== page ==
When developing an embedded Linux system, there are a large number of choices available, not just in terms of hardware components, but also software. A Linux system is not just about the kernel, but also the user-space software layer that sits above it. Some of the most commonly chosen options are:
- Custom/Hand-built - in some ways this is probably the most common. It allows the most flexibility, and generally results in the tightest integration. It does however require the most developer effort, and the most on-going maintenance.
- OpenEmbedded - this is a source-based Linux distribution system. In some ways it is a meta-distribution, allowing for your own customised distribution to be made. It requires a reasonable amount of initial setup effort, but once configured additional packages can be trivially added. As its named implies, this system is targeted towards embedded systems, and a lot of effort has been made to ensure it is easy to make small installations using it.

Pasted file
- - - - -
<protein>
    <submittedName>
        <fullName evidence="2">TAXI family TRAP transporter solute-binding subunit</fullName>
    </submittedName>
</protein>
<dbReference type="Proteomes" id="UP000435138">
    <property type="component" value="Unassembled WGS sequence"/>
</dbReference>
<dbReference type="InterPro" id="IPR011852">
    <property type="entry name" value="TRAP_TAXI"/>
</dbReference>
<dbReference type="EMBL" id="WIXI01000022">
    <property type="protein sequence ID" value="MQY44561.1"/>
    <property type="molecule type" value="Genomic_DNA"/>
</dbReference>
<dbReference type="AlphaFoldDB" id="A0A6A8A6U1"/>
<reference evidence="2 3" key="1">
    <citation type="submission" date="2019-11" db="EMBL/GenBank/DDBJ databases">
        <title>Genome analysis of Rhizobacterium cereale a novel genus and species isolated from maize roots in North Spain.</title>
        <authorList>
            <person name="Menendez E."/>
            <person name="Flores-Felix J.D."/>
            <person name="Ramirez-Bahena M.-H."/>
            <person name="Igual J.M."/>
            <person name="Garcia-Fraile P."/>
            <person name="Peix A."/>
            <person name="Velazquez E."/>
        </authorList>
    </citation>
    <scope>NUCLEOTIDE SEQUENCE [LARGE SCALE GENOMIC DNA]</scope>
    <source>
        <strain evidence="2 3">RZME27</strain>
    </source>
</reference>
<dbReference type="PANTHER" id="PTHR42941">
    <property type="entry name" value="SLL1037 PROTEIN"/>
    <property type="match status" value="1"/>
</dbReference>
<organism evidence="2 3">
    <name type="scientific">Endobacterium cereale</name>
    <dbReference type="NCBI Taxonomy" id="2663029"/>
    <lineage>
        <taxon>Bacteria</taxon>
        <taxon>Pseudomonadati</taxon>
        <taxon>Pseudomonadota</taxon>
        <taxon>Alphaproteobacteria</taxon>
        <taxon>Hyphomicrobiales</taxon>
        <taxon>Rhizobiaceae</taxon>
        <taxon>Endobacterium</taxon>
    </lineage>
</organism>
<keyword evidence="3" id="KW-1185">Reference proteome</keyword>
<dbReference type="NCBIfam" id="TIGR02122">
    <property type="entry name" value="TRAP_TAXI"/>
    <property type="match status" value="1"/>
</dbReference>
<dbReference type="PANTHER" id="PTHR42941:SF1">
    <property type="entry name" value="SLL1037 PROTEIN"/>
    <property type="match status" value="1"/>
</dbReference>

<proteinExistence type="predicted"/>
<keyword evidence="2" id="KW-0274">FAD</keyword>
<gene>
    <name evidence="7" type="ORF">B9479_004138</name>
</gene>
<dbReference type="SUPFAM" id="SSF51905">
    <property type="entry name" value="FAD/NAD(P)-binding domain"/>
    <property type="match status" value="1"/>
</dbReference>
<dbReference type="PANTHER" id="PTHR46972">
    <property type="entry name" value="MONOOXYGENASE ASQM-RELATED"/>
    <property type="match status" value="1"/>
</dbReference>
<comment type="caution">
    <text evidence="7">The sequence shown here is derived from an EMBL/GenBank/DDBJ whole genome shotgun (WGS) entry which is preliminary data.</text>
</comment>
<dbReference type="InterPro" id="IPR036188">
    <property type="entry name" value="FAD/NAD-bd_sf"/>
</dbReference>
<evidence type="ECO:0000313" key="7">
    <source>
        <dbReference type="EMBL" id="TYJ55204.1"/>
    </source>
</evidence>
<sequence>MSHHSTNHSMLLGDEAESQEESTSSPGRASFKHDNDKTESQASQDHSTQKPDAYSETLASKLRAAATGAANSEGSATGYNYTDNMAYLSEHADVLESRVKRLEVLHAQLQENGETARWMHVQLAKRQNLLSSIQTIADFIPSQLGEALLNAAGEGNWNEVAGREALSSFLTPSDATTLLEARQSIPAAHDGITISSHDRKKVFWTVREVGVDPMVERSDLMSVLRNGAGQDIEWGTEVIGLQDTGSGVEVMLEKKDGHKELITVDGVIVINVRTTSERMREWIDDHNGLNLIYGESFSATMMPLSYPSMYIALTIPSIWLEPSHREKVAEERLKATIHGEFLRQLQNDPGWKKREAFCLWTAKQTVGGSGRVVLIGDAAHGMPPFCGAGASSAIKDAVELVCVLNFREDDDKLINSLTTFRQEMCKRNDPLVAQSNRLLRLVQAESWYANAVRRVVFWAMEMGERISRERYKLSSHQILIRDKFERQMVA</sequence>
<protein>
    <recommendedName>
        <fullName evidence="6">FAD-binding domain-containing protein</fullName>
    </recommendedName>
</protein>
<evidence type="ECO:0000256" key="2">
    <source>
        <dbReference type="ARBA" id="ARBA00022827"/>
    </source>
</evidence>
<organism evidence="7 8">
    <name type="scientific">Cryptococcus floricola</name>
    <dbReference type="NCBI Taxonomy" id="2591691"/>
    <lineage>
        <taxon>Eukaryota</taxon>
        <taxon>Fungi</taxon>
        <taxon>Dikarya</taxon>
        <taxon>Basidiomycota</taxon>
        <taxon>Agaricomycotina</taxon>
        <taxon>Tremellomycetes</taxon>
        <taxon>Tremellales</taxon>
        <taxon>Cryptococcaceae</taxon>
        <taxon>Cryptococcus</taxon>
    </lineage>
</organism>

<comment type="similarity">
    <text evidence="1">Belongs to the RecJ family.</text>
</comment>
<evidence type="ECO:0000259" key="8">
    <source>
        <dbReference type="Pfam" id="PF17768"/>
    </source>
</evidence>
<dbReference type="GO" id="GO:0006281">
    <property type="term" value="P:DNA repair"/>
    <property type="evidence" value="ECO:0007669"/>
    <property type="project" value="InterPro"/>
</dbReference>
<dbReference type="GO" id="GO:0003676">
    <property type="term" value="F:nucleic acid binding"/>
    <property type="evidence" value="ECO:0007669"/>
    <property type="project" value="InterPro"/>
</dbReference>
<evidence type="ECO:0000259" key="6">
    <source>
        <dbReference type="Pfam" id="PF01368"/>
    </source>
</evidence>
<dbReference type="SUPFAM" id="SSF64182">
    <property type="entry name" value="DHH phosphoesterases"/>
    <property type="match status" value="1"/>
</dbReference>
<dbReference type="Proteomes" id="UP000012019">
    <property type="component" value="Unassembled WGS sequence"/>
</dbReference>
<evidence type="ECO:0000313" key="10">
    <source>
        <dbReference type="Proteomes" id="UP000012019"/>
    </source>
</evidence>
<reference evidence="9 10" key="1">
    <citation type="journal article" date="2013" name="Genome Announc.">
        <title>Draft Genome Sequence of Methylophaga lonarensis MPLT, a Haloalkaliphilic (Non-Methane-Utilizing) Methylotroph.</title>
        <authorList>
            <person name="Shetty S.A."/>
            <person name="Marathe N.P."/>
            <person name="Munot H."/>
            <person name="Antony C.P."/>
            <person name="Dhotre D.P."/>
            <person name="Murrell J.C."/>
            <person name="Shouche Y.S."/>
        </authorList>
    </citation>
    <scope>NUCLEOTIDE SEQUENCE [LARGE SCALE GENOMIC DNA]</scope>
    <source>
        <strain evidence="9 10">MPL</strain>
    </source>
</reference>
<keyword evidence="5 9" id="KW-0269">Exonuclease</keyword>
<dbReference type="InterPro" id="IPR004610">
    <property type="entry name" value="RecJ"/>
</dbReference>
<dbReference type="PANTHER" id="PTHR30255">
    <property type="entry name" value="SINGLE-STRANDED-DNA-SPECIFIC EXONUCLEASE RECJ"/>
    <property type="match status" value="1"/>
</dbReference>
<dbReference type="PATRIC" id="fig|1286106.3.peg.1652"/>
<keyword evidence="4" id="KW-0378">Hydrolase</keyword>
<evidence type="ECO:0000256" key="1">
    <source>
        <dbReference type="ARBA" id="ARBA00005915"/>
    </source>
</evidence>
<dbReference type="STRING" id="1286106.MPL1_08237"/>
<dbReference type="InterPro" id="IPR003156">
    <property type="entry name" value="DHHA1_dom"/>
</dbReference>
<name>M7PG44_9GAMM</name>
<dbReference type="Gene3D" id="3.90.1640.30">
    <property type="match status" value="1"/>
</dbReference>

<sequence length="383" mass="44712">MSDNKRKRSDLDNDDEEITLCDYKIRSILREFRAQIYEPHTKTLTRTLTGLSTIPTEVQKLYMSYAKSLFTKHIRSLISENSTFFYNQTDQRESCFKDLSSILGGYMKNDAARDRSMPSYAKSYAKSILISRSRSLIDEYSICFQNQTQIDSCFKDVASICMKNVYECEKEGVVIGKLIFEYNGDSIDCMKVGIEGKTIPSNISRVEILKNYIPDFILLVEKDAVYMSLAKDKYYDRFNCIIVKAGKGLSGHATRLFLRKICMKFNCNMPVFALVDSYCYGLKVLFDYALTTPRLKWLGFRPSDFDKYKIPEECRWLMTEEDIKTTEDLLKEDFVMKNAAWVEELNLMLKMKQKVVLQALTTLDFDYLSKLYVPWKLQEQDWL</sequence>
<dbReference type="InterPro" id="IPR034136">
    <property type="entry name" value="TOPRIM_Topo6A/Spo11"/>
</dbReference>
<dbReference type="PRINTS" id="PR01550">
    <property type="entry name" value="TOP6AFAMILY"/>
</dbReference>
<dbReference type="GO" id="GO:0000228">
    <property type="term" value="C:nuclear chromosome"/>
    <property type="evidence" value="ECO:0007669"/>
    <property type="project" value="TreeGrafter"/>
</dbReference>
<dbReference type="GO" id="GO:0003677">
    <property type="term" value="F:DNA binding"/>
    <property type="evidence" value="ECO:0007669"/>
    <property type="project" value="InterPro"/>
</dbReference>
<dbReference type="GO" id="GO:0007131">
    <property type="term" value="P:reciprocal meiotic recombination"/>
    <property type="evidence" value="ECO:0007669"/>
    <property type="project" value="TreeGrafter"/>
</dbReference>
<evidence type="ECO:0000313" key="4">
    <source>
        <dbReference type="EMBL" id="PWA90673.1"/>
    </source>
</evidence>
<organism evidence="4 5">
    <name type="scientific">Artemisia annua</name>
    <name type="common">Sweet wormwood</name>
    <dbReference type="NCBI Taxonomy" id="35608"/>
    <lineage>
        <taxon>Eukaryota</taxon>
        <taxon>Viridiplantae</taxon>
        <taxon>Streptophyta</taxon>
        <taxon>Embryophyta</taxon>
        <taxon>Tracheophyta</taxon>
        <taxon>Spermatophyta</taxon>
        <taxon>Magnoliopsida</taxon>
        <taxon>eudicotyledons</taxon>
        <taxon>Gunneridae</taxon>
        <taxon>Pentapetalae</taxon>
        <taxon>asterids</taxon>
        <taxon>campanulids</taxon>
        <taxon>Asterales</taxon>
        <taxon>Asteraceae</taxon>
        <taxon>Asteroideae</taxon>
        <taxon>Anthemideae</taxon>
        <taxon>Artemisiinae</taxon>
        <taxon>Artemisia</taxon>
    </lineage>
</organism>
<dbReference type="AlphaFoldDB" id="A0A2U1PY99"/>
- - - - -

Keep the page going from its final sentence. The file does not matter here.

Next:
- T2 - this is another meta-distribution, although it is not solely targeted towards the embedded market, or even only Linux. As with OpenEmbedded, it allows for a large amount of flexibility
- EmbeddedUbuntu/ Embedded Fedora/EmDebian - Several of the larger Linux distributions have started to target the embedded market. They have the advantage of a huge existing installation and package base, but also have the disadvantage of a large amount of desktop/server baggage that generally isn't required on an embedded system.